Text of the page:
The Brock Purdy impact was in full effect in this year’s NFL draft.
A year after the San Francisco 49ers found their starting quarterback with the final pick of the draft, teams were far more aggressive when it came to drafting quarterbacks in the later rounds.
Three quarterbacks went in the fourth round for the second time in the past 10 drafts and four quarterbacks went in round five for the first time since 2002. That led to a record 12 QBs going in the first five rounds for the first time ever in the common draft era that started in 1967. The previous high was 11 in 1995.
The run on QBs started early with Bryce Young going first to Carolina and C.J. Stroud going second to Houston — marking the ninth time quarterbacks went 1-2 in the common draft era, with five of those coming in the last 12 drafts.
Indianapolis then took Anthony Richardson fourth, marking the fourth time that three quarterbacks were taken with the first four picks.
Things slowed down from there with Will Levis waiting until round two to go to Tennessee and Hendon Hooker being drafted in the third round by Detroit.
Then the run on QBs started late in the fourth round when Fresno State’s Jake Haener went 124th overall to New Orleans. Six more quarterbacks followed in the next 37 picks as the philosophy of passing on late-round QBs who historically have little chance of developing into top-flight starters changed.
Some of that could be because of Purdy, who went from being “Mr. Irrelevant” as the final pick of the 2022 draft to winning his first seven starts as a rookie to help the 49ers reach the NFC title game last season.
While the chances that the QBs that went on day three of the draft will develop into starters are low, the payoff if it happens was high enough to justify the risk.
Two-time national champion Stetson Bennett went to the Rams the pick after Haener, with the Raiders taking Aidan O’Connell with the final pick of the fourth round. The Rams and Raiders had been the only teams not to select a QB in any round the previous six drafts.
The fifth-round run started with Clayton Tune going to Arizona at No. 139, followed by Dorian Thompson-Robinson (140 to the Browns), Sean Clifford (149 to the Packers) and Jaren Hall (164 to the Vikings).
The final two QBs off the board were Tanner McKee to the Eagles in the sixth round and Max Duggan to the Chargers in the seventh.
In all, 14 quarterbacks were drafted last weekend, tied for the second most in the last 2 drafts behind the 15 from 2016.
TOP TIGHT ENDS
This draft was viewed as a strong one for tight ends and that played out on day two when a record five went off the board in the second round and three more in the third.
It took a while for the first tight end to go with Buffalo trading up to take Dalton Kincaid with the 25th pick.
But that all changed Friday with Detroit taking Sam LaPorta with the third pick of the second round and Las Vegas grabbing Michael Mayer one spot later. Green Bay then took Luke Musgrave 44th, Dallas drafted Luke Schoonmaker 58th and Jacksonville took Brenton Strange 61st.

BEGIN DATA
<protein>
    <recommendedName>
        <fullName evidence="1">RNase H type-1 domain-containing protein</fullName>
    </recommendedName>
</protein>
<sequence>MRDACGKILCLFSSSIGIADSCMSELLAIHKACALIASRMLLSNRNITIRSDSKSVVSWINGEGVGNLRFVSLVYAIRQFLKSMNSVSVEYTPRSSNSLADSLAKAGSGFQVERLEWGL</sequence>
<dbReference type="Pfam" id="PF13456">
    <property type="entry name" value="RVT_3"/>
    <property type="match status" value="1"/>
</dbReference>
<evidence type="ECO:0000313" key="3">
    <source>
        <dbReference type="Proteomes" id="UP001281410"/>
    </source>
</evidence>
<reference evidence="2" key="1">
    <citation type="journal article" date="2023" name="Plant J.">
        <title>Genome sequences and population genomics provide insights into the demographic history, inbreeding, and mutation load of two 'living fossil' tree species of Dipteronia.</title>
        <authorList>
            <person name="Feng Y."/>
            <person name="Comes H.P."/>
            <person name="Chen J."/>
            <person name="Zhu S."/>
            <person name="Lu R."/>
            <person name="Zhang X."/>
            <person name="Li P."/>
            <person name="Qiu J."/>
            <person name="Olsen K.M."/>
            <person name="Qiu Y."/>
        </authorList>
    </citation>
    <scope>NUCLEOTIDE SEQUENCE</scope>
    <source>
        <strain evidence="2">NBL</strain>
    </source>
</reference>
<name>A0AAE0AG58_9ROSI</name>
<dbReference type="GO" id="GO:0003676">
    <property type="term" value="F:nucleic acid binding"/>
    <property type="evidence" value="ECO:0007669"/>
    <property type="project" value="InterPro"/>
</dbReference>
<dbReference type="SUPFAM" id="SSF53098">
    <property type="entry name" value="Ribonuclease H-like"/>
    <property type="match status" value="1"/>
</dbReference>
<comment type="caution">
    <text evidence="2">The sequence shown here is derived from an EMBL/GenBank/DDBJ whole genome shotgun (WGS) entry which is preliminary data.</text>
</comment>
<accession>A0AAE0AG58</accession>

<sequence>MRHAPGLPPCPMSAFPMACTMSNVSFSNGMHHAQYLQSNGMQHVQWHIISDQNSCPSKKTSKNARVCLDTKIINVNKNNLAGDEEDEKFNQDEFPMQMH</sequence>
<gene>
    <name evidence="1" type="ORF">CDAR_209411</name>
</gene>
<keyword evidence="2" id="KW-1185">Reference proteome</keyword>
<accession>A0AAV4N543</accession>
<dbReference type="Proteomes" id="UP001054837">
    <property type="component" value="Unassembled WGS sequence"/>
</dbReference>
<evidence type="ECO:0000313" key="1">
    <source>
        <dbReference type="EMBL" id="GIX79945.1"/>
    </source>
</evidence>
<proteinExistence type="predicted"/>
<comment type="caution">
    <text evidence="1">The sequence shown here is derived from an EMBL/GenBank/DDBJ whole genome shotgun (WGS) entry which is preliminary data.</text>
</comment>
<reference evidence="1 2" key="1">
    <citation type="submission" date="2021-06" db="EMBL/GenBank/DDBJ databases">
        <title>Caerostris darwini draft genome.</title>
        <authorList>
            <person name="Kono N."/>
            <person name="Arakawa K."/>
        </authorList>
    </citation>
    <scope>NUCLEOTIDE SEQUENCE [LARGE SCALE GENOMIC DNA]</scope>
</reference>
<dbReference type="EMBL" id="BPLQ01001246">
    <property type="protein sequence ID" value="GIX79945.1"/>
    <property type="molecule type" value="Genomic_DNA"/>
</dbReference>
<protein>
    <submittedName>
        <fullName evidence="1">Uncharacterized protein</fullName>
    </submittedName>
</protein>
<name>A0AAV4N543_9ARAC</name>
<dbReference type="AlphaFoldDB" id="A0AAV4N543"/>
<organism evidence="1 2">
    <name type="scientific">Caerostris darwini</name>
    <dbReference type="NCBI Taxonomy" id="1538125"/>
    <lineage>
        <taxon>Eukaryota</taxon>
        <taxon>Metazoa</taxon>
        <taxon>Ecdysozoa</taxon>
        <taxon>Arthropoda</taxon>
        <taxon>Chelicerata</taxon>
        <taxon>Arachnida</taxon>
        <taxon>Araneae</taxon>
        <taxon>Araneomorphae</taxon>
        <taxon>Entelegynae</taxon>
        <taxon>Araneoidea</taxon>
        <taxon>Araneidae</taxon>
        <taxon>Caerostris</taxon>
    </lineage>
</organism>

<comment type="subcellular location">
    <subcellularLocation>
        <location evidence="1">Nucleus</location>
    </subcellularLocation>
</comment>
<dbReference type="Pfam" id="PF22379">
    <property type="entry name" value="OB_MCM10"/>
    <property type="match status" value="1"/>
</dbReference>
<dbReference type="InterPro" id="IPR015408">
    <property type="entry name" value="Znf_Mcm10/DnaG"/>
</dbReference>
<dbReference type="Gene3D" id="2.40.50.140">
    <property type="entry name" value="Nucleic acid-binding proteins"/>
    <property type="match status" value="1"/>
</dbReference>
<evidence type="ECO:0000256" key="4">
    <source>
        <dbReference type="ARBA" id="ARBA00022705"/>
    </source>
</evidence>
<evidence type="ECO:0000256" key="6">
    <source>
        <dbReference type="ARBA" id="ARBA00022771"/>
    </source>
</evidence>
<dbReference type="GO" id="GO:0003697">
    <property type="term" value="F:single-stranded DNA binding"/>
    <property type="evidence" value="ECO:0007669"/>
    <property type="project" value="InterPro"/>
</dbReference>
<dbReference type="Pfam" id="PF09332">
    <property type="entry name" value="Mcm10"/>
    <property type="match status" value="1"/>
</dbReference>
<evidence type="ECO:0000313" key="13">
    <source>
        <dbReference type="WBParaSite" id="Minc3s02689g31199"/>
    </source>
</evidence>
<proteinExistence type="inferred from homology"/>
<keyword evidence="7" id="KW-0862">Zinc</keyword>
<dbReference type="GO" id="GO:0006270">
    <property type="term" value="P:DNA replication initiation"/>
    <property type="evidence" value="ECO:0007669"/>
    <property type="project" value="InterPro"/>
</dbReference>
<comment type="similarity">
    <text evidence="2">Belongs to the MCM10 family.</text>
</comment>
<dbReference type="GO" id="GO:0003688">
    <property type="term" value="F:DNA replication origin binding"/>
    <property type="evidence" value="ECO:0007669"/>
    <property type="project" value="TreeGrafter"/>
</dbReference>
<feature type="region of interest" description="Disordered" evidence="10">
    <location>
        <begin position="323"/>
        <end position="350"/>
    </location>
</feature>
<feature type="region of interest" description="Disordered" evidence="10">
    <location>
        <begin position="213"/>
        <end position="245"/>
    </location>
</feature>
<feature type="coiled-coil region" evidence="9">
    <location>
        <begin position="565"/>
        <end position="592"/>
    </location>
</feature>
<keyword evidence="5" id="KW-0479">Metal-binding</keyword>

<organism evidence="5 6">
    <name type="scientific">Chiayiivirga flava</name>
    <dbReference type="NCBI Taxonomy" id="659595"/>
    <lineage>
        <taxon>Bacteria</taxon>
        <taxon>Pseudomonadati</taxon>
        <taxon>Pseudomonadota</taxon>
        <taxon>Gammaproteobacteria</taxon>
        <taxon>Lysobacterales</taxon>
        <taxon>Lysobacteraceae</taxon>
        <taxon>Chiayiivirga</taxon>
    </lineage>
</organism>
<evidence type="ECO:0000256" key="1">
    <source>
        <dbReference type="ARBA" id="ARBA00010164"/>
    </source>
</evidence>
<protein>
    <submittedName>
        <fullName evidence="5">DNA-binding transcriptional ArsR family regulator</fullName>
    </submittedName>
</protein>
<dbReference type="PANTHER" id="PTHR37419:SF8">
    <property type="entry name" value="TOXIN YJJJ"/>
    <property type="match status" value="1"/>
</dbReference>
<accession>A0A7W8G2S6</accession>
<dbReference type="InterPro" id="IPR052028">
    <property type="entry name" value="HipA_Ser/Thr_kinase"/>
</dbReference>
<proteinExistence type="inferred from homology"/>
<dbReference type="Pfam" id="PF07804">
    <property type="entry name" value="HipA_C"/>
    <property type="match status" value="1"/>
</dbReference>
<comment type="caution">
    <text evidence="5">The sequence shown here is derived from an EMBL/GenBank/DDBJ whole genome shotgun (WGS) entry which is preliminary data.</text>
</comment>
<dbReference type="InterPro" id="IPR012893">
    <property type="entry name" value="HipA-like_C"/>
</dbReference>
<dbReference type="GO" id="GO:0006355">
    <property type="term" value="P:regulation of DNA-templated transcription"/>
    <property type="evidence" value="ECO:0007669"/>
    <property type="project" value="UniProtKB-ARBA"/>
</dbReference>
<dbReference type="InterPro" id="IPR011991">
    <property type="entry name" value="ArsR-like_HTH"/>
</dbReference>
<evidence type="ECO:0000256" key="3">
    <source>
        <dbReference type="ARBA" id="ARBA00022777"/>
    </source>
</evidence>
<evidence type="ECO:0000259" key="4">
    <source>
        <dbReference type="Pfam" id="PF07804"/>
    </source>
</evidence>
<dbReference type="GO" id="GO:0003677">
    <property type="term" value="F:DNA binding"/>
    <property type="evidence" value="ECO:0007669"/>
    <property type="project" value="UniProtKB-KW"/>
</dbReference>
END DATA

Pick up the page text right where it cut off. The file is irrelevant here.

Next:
This marked the first time in the common draft era that five tight ends were taken in round two and the six that went in the first rounds tied 1974 for the most ever.
Tucker Kraft, Darnell Washington and Cameron Latu went in round three with the nine tight ends going in the first three rounds breaking the record of eight reached in 2006 and 2019.
While the drafts were notable to tight ends and quarterbacks, the volume of picks was focused as usual in the trenches and on the perimeter.
There were 56 defensive backs drafted — the most of any position — as the increased of extra DBs in nickel and dime packages have put a premium on depth at that spot.
Teams also combined 43 offensive linemen, as well as 43 defensive linemen. Receivers came in next at 32.
Only six specialists were taken but the 49ers did surprise many by drafting kicker Jake Moody 99th overall — the highest pick for a kicker since Tampa Bay took Roberto Aguayo with the 59th pick in 2016.
After years of dominating on the field and in recruiting rankings, it was no surprise that Alabama and Georgia led the way with 10 draft picks each.
The Bulldogs have now had 25 players taken in the past two drafts from teams that have won national championships each year. New England sixth-round Ameer Speed played on the 2021 title team before transferring to Michigan State, giving Georgia 26 draft picks from that team that ended a four-decade championship drought.
Fourteen members of that 2021 defense have been drafted with five going to the Eagles: Jordan Davis and Nakobe Dean in 2022, and Jalen Carter, Nolan Smith and Kelee Ringo this year.
Alabama dominated the top of the draft with quarterback Bryce Young becoming the first Crimson Tide player since Harry Gilmer in 1948 to go first and edge rusher Will Anderson going third.
It marked the fourth time since 2000 that college teammates went in the first three picks of the same draft with Ohio State’s Chase Young and Jeff Okudah going at No. 2 and 3 in 2020, Oklahoma’s Sam Bradford and Gerald McCoy going at No. 1 and 3 in 2010, and Penn State’s Courtney Brown and LaVar Arrington going with the top two picks in 2000.
The next schools on the list of most draft picks were two of the other teams to make the College Football Playoff with Michigan having nine players picked and TCU eight.
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